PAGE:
>truebluefarm

    >So glad that you posted 'cause both my hives died this winter and they look pretty similar to yours...cluster of bees, a bunch dead on the bottom of the hive, no deformed bees. In addition, I didn't see any varroa, and the hives smell OK...like clean beeswax, and the brood looks as OK as my inexperienced eye can tell. Some honey stores remaining so I don't think the bees starved, but these were in frames that were several frames over from where the bees were clustered.

    In a long cold spell bees often starve a short ways from some stores.

    >But I did have some bees that were head into the cells. Tonight I'll use the advice others gave you, clean out the dead bees and close up the hives against robbers...
    I was puzzled that there was no staining on the hive at all...so the bees must have died before that really intense/prolonged cold snap hit the NE (I'm in eastern PA). I'm leaning toward tracheal mites...although I did do FGMO.

    FGMO fog? Cords? The fog is very effective on the tracheal mites. I can't say about the cords. Were there bees crawling on the ground on warmer days earlier? I can't say it couldn't be T-Mites. But the FGMO fog seems to handle them well.

  12. #12
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    Could also be that your hives went into winter queenless and with old summer bees. If none of your diagnosis leads to disease of pests, then that might be the simple answer.

    Ian

  13. #13
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    Or, as Bjorn has pointed out, in a drought sometimes you go into winter with summer bees because the queen shut down laying in the summer and never layed any in the fall.

  14. #14
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    >Or, as Bjorn has pointed out, in a drought sometimes you go into winter with summer bees because the queen shut down laying in the summer and never layed any in the fall.

    That was my first guess. The remaining hive that is so healthy was also the one that swarmed then made a new queen. Plenty of young blood in that hive.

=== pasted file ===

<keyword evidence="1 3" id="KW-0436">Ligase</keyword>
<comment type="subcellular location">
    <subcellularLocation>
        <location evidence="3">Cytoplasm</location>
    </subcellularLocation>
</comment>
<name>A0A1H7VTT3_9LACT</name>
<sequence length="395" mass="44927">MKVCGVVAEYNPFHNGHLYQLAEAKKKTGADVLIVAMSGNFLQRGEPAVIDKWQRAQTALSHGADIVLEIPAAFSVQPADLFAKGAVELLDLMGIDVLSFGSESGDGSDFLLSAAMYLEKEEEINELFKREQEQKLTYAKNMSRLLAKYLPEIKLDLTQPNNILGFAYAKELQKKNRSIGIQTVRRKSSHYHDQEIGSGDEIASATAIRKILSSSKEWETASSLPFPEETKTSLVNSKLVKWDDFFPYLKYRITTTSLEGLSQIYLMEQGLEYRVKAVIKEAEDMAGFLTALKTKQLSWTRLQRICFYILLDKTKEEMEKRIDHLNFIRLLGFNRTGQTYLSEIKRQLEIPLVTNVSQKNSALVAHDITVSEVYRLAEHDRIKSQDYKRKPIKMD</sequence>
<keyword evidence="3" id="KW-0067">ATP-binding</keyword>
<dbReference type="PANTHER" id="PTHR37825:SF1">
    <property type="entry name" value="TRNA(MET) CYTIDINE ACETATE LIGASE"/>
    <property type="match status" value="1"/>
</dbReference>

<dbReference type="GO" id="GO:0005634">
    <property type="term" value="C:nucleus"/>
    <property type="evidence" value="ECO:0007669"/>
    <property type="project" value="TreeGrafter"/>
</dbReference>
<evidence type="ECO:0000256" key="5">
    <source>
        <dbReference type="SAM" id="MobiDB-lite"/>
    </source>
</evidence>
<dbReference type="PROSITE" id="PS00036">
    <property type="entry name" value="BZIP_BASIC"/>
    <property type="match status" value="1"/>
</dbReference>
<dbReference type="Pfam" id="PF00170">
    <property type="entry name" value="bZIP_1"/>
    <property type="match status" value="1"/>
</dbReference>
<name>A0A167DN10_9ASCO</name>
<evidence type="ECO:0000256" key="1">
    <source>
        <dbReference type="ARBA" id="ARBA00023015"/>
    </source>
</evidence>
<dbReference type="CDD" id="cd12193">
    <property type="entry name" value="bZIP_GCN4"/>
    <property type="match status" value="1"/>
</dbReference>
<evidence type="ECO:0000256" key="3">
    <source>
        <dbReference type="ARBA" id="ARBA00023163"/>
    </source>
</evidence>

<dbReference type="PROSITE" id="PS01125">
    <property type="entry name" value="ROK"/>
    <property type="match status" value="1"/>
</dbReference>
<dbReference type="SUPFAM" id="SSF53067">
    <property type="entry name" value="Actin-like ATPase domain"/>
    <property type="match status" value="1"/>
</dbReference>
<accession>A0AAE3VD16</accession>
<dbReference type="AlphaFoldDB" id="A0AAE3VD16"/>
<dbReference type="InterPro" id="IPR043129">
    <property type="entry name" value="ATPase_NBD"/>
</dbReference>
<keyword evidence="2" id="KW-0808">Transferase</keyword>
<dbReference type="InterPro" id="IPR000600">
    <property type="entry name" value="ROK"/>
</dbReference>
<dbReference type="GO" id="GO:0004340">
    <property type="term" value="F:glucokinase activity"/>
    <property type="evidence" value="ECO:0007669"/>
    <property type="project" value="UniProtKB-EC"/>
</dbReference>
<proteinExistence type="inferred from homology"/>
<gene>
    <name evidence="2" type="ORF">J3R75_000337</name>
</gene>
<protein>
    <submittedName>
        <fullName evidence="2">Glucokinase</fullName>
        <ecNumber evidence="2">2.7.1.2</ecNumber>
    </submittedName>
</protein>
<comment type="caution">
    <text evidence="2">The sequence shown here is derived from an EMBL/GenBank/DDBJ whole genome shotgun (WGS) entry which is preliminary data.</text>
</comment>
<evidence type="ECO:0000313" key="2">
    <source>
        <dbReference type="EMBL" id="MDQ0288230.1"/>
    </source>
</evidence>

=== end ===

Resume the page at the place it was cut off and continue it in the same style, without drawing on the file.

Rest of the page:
Bob called me tonight with the same idea about T-mites. It looks like this season I'll be investigating ways to keep them under control so I don't get wiped out again next year.

  15. #15
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    Nov 2002
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    Ames, Iowa
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    Ok, what do you guys think about the brood remaining in the frames from a dead hive? I have one frame from a dead hive with a small amount of brood in the center on both sides. The cells are not perforated, sunken in ect. I took a toothpick to a few and pulled them out to smell, no bad smells. I did pull out a couple that were somewhat ropey. They were not yellowish or brown, just a white / slightly greyish color mostly with some of the more decayed brood being much darker. Is this just from normal decay, and should this be given to a new hive to clean out?

  16. #16
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    Oct 2002
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    You can remove some of the brood by tapping it sideways on something hard or your hand to dislodge the loose brood.

    That will create a little less work for the next colony. The new bees will clean it out on their own. In general it will be a good boost for the next occupants.

    The comment about the ropeyness does concern me.

  17. #17
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    "Ropey" in the terms of AFB is that a match stick (or whatever stick) will string when you push it in and put it out. This string is fairly singnificant. You can get just dead chilled brood to string out a little ways (1/2" or so) but AFB will string out a couple of inches or more.

    I just do like Bill says. Shake out what you can and let the bees clean the rest.